The Azerbaijani-Armenian conflict over Nagorno-Karabakh, the disputed territory that borders the two countries,  has resulted in nearly 700 military, and many civilian, deaths.

Nagorno-Karabakh lies within Azerbaijan but its population is Armenian. It has been under the control of ethnic Armenian forces backed by Armenia since 1994. 

The latest fighting began in late September. It has been the worst in the South Caucasus since the 1990s and has involved heavy artillery, rockets, and drone strikes.

A week ago, a ceasefire was mediated by Russia and agreed to by both sides. But it proved stillborn and collapsed within a week with both sides accusing each other of violations.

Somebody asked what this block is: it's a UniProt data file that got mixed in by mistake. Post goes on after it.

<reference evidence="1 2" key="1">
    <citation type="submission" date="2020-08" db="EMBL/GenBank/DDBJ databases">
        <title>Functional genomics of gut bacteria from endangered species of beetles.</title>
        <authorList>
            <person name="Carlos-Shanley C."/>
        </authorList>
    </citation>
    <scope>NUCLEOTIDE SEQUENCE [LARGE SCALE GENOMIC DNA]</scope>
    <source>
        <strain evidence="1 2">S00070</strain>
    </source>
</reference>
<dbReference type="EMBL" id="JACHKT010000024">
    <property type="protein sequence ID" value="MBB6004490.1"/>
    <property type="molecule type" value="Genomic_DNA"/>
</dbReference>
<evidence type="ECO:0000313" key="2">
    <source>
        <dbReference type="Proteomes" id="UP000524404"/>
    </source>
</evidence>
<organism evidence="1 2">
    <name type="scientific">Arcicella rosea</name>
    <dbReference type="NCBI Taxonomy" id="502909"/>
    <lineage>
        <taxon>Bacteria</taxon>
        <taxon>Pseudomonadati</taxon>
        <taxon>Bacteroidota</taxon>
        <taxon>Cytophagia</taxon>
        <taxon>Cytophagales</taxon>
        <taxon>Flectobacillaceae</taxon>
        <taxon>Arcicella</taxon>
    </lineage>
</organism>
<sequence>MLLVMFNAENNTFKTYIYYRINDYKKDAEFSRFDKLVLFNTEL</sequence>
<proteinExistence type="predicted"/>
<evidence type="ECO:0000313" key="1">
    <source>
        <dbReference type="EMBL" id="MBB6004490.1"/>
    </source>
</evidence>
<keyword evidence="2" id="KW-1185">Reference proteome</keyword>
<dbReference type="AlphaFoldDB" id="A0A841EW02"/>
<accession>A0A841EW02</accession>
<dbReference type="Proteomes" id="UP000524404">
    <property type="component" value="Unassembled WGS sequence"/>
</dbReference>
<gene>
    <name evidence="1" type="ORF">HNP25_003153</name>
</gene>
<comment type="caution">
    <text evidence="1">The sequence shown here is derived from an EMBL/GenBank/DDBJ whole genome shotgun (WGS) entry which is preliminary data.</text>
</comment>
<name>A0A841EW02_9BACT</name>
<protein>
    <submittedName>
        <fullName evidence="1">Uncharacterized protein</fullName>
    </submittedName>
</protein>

Following the Russian ceasefire’s failure, a new one was reached on Saturday. French President Emmanuel Macron welcomed it and stressed that both sides need to be responsible for upholding it.

“This ceasefire must be unconditional and strictly observed by both parties,” the president’s office said in a statement. “France will be very attentive to this and will remain committed so that hostilities cease permanently and that credible discussions can quickly begin.”

The latest ceasefire was to take effect on Saturday midnight.

Yet, on Saturday, Azerbaijan accused Armenia of striking Ganja, its second-largest city, with a ballistic missile. The strike killed at least 13 civilians, including an entire family of five, and wounded 50 others. It destroyed or damaged about 20 residential buildings. Emergency workers spent hours searching in the rubble for survivors.